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Providing evidence to improve practice

Individual study: Factors affecting bycatch in a developing New Zealand scampi potting fishery

Published source details

Major R.N., Taylor D.I., Connor S., Connor G. & Jeffs A.G. (2017) Factors affecting bycatch in a developing New Zealand scampi potting fishery. Fisheries Research, 186, 55-64


This study is summarised as evidence for the intervention(s) shown on the right. The icon shows which synopsis it is relevant to.

Use different bait species in traps Subtidal Benthic Invertebrate Conservation

A replicated, controlled study in 2014–2015 in two seabed areas in the South Pacific Ocean, New Zealand (Major et al. 2017) found that the type of bait used in the New Zealand scampi Metanephros challengeri pot fishery did not change the amount of unwanted invertebrates caught, in either area. The amount of unwanted invertebrates caught was similar in pots baited with mackerel Scomber australasicus, barracouta Thyrsites atun, or squid Nototodarus sloanii (abundance data not shown). In two areas, three bait species were tested: mackerel vs squid, and barracouta vs squid (mackerel vs barracouta not tested). At Chatham Rise from November–December 2014, traps baited with either mackerel or squid (equal number of traps) were tested during three deployments (three 500 m lines of 30 traps/deployment). At Cape Palliser in April 2015, traps baited with either barracouta or squid (equal number of traps) were tested during three deployments (one 500 m line of 30 traps/deployment). Traps were recovered after 18 hours, and unwanted invertebrate catch identified and counted.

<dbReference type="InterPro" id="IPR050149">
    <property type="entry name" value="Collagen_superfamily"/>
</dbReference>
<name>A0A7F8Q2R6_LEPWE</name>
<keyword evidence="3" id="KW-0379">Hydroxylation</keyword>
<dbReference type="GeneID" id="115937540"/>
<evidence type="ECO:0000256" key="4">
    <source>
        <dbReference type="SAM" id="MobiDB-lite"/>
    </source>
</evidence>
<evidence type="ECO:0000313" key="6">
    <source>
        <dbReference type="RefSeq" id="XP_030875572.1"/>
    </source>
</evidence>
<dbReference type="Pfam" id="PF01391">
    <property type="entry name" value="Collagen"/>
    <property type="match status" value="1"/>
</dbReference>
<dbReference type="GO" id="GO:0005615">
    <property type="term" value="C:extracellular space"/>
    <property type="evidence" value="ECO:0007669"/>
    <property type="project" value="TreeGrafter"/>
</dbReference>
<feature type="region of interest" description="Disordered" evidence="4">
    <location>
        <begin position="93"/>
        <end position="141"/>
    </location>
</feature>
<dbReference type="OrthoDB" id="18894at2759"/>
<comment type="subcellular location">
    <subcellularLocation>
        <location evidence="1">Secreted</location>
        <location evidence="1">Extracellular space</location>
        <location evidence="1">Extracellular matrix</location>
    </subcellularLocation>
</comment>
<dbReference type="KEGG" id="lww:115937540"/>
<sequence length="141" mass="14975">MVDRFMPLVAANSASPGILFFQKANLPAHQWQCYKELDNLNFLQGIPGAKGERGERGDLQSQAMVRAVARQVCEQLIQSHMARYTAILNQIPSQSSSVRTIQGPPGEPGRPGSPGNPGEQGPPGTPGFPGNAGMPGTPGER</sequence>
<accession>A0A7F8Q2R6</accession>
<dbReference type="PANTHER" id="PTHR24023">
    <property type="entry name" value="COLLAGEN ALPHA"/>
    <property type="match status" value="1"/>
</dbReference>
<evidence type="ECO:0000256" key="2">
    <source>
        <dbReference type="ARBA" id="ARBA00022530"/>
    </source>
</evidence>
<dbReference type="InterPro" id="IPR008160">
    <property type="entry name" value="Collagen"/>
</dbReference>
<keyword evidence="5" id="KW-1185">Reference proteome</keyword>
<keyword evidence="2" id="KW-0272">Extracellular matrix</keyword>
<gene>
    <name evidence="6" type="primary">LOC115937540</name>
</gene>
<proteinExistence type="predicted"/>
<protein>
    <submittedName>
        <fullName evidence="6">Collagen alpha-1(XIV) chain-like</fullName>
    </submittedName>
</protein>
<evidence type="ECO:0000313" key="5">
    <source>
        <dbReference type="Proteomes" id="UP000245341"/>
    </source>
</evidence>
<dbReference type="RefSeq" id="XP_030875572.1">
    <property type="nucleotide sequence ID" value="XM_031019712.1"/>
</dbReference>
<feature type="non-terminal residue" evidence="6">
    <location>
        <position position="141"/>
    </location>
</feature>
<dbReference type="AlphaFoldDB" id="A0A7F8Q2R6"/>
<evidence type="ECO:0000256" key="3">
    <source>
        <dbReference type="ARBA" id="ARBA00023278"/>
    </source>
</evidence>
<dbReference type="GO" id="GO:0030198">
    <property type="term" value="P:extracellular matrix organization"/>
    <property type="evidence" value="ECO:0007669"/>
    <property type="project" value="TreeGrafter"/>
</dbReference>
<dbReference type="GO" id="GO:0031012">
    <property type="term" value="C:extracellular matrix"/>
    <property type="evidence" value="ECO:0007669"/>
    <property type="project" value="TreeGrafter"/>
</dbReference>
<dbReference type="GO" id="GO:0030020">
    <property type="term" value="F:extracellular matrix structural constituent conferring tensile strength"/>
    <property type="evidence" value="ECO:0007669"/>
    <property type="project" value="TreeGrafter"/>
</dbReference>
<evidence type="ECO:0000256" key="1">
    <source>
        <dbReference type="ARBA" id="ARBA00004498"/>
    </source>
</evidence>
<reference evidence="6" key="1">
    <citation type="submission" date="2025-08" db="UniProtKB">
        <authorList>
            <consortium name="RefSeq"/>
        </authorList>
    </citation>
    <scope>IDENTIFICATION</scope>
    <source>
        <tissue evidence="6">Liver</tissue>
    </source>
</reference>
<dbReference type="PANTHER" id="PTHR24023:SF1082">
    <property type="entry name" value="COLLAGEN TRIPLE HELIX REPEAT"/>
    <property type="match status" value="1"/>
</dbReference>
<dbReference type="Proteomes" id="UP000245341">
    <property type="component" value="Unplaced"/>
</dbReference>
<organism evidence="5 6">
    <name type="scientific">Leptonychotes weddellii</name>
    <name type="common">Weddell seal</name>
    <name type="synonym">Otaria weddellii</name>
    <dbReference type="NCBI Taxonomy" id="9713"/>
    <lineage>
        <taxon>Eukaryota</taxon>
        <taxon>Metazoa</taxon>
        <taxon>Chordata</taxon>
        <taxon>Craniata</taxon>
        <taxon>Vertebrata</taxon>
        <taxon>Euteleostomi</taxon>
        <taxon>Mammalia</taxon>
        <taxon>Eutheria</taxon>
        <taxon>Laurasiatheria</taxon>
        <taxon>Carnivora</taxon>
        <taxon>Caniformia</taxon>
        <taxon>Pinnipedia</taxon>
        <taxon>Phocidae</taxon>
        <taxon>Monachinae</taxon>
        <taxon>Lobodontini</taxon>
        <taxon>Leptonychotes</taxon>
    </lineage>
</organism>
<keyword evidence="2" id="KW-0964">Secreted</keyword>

(Summarised by Anaëlle Lemasson)

Modify the design of traps Subtidal Benthic Invertebrate Conservation

A replicated, controlled study in 2014–2015 in two areas of seabed in the South Pacific Ocean, New Zealand (Major et al. 2017) found that four different trap designs used to catch New Zealand scampi Metanephros challengeri caught different amount of unwanted catch of combined invertebrates and fish, but the effects varied between areas. In one area, rectangular traps caught more unwanted catch (2 individuals/trap) than box traps and standard traps (1 individual/trap; no difference between the two designs). In the other site, rectangular traps caught more unwanted catch (8 individuals/trap) than boxed traps (3 individuals/trap), and both caught more than domed plastic traps and standard traps (1 individual/trap; no difference between the two designs). Four different trap designs were tested in two areas: a standard creel trap, a box shaped creel trap, a rectangular shaped creel trap and a domed plastic trap. At Chatham Rise from November–December 2014, three designs (rectangular, box, standard) were tested during three deployments (three 500 m lines of 30 baited traps/deployment; 10 traps/design/line). At Cape Palliser in April 2015, all four designs were tested during three deployments (one 500 m line of 30 baited traps/deployment; 7–10 traps/design/line). Traps were recovered after 18 hours, and unwanted catch identified and counted.

(Summarised by Anaëlle Lemasson)